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Saint of the Day—available on the iPhone!

Saint of the Day
Catholic saints are holy people and human people who lived extraordinary lives. Each saint the Church honors responded to God's invitation to use his or her unique gifts. God calls each one of us to be a saint. Click here to receive Saint of the Day in your email.

May 21
St. Cristóbal Magallanes and Companions
(d. 1915-1928)


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Like Blessed Miguel Agustín Pro, S.J., Cristóbal and his 24 companion martyrs lived under a very anti-Catholic government in Mexico, one determined to weaken the Catholic faith of its people. Churches, schools and seminaries were closed; foreign clergy were expelled. Cristóbal established a clandestine seminary at Totatiche, Jalisco. Magallanes and the other priests were forced to minister secretly to Catholics during the presidency of Plutarco Calles (1924-28).

All of these martyrs except three were diocesan priests. David, Manuel and Salvador were laymen who died with their parish priest, Luis Batis. All of these martyrs belonged to the Cristero movement, pledging their allegiance to Christ and to the Church that he established to spread the Good News in society—even if Mexico's leaders once made it a crime to receive Baptism or celebrate the Mass.

These martyrs did not die as a single group but in eight Mexican states, with Jalisco and Zacatecas having the largest number. They were beatified in 1992 and canonized eight years later.



Comment:

Every martyr realizes how to avoid execution but refuses to pay the high price of doing so. A clear conscience was more valuable than a long life. We may be tempted to compromise our faith while telling ourselves that we are simply being realistic, dealing with situations as we find them. Is survival really the ultimate value? Do our concrete, daily choices reflect our deepest values, the ones that allow us to “tick” the way we do? Anyone can imagine situations in which being a follower of Jesus is easier than the present situation. Saints remind us that our daily choices, especially in adverse circumstances, form the pattern of our lives.

Quote:

During his homily at the canonization Mass on May 21, 2000, Saint John Paul II addressed the Mexican men, women and children present in Rome and said: “After the harsh trials that the Church endured in Mexico during those turbulent years, today Mexican Christians, encouraged by the witness of these witnesses to the faith, can live in peace and harmony, contributing the wealth of gospel values to society. The Church grows and advances, since she is the crucible in which many priestly and religious vocations are born, where families are formed according to God's plan, and where young people, a substantial part of the Mexican population, can grow with the hope of a better future. May the shining example of Cristóbal Magallanes and his companion martyrs help you to make a renewed commitment of fidelity to God, which can continue to transform Mexican society so that justice, fraternity and harmony will prevail among all.”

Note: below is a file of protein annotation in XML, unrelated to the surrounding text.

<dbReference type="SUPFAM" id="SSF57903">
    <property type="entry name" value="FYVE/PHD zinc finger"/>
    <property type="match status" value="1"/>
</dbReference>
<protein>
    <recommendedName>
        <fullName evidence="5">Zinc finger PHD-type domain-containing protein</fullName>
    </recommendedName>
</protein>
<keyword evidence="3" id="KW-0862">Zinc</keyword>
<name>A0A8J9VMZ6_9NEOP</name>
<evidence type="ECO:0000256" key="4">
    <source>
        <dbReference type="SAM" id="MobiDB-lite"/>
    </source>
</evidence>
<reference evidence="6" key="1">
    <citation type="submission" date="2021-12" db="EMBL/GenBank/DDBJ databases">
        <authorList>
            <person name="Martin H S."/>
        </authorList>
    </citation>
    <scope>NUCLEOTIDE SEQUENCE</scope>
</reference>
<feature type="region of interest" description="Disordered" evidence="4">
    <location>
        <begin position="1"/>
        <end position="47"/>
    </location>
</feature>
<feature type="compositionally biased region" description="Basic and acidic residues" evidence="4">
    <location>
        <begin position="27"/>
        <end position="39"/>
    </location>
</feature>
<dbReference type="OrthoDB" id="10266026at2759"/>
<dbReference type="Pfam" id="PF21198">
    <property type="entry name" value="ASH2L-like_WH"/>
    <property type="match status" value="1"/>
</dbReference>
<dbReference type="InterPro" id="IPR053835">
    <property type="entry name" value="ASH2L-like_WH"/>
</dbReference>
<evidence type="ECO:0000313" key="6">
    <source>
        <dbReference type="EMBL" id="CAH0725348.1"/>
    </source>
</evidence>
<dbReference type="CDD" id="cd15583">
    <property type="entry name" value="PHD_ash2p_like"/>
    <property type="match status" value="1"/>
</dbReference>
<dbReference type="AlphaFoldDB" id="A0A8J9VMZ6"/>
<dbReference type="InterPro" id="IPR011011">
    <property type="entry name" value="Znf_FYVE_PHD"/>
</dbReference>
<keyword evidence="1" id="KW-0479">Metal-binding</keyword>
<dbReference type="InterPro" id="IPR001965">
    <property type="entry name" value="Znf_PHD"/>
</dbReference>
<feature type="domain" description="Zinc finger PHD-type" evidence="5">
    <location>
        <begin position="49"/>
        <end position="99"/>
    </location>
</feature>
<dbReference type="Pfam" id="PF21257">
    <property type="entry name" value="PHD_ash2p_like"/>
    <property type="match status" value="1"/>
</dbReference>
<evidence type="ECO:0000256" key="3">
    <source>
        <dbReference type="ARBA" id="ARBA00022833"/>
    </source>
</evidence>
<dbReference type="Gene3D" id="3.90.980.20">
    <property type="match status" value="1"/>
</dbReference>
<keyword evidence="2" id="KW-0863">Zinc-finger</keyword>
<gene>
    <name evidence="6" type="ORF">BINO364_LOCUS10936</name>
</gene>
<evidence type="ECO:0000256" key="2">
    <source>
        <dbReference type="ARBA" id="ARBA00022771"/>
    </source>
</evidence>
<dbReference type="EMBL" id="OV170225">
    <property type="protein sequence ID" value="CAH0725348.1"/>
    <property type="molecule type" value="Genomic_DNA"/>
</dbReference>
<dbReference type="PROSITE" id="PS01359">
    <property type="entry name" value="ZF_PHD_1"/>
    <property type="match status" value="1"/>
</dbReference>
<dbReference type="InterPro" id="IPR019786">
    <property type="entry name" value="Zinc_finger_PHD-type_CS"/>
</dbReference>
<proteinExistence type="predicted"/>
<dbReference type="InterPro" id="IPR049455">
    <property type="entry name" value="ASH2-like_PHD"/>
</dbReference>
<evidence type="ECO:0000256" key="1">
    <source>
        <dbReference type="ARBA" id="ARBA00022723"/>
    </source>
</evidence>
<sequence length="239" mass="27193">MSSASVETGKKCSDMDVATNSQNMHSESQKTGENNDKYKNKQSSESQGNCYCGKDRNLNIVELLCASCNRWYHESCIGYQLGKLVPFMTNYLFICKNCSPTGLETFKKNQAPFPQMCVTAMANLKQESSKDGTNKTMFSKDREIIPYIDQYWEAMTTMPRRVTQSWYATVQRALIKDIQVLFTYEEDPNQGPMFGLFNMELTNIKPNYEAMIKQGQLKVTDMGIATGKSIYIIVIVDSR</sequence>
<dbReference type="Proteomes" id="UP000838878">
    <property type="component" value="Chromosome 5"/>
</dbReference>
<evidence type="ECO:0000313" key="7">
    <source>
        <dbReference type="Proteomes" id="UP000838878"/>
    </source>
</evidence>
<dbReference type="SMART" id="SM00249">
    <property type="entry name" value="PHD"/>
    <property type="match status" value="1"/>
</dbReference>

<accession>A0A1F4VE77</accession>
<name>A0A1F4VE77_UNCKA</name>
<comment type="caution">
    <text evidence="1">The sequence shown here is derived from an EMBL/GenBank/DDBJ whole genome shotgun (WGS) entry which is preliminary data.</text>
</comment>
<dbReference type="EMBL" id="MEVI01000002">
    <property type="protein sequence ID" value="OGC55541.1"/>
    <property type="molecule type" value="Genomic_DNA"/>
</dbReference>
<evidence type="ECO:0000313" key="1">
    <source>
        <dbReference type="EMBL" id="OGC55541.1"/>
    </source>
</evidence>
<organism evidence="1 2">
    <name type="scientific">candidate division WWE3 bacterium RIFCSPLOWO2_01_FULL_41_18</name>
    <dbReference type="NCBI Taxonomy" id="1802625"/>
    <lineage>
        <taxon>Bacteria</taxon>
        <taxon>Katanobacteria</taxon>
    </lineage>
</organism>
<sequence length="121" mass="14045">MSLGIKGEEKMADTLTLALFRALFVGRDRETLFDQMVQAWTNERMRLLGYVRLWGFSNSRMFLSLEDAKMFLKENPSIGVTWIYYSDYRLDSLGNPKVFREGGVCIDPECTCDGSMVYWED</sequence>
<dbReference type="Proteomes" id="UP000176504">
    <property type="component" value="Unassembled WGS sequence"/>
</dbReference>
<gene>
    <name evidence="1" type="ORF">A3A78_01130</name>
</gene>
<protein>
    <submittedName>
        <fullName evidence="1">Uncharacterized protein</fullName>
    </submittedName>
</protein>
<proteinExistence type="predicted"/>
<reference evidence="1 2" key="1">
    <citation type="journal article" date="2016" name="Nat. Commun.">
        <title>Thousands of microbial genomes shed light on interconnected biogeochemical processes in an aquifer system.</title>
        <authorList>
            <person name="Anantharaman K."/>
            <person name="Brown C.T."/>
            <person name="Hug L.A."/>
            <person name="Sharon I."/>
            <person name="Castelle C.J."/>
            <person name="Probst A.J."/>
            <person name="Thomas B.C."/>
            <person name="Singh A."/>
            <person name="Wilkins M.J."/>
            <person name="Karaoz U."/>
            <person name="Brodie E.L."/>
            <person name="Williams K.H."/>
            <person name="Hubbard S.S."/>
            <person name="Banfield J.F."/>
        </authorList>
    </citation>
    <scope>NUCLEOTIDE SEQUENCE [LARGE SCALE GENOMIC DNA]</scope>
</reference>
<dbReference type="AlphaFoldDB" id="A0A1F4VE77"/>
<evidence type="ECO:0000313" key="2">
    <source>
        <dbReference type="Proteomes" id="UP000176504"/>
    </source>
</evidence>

Thursday, May 21, 2015
Saint of the Day for 5/20/2015 Saint of the Day for 5/22/2015

Saint of the Day
Lives, Lessons and Feast
By Leonard Foley, O.F.M.; revised by Pat McCloskey, O.F.M.



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Conversion of St. Paul: Paul’s entire life can be explained in terms of one experience—his meeting with Jesus on the road to Damascus. In an instant, he saw that all the zeal of his dynamic personality was being wasted, like the strength of a boxer swinging wildly. Perhaps he had never seen Jesus, who was only a few years older. But he had acquired a zealot’s hatred of all Jesus stood for, as he began to harass the Church: “...entering house after house and dragging out men and women, he handed them over for imprisonment” (Acts 8:3b). Now he himself was “entered,” possessed, all his energy harnessed to one goal—being a slave of Christ in the ministry of reconciliation, an instrument to help others experience the one Savior. 
<p>One sentence determined his theology: “I am Jesus, whom you are persecuting” (Acts 9:5b). Jesus was mysteriously identified with people—the loving group of people Saul had been running down like criminals. Jesus, he saw, was the mysterious fulfillment of all he had been blindly pursuing. </p><p>From then on, his only work was to “present everyone perfect in Christ. For this I labor and struggle, in accord with the exercise of his power working within me” (Colossians 1:28b-29). “For our gospel did not come to you in word alone, but also in power and in the Holy Spirit and [with] much conviction” (1 Thessalonians 1:5a). </p><p>Paul’s life became a tireless proclaiming and living out of the message of the cross: Christians die baptismally to sin and are buried with Christ; they are dead to all that is sinful and unredeemed in the world. They are made into a new creation, already sharing Christ’s victory and someday to rise from the dead like him. Through this risen Christ the Father pours out the Spirit on them, making them completely new. </p><p>So Paul’s great message to the world was: You are saved entirely by God, not by anything you can do. Saving faith is the gift of total, free, personal and loving commitment to Christ, a commitment that then bears fruit in more “works” than the Law could ever contemplate.</p> American Catholic Blog If you’re confused as to why God would die for you, you either need to rethink your vision of His mercy or of your own worth.

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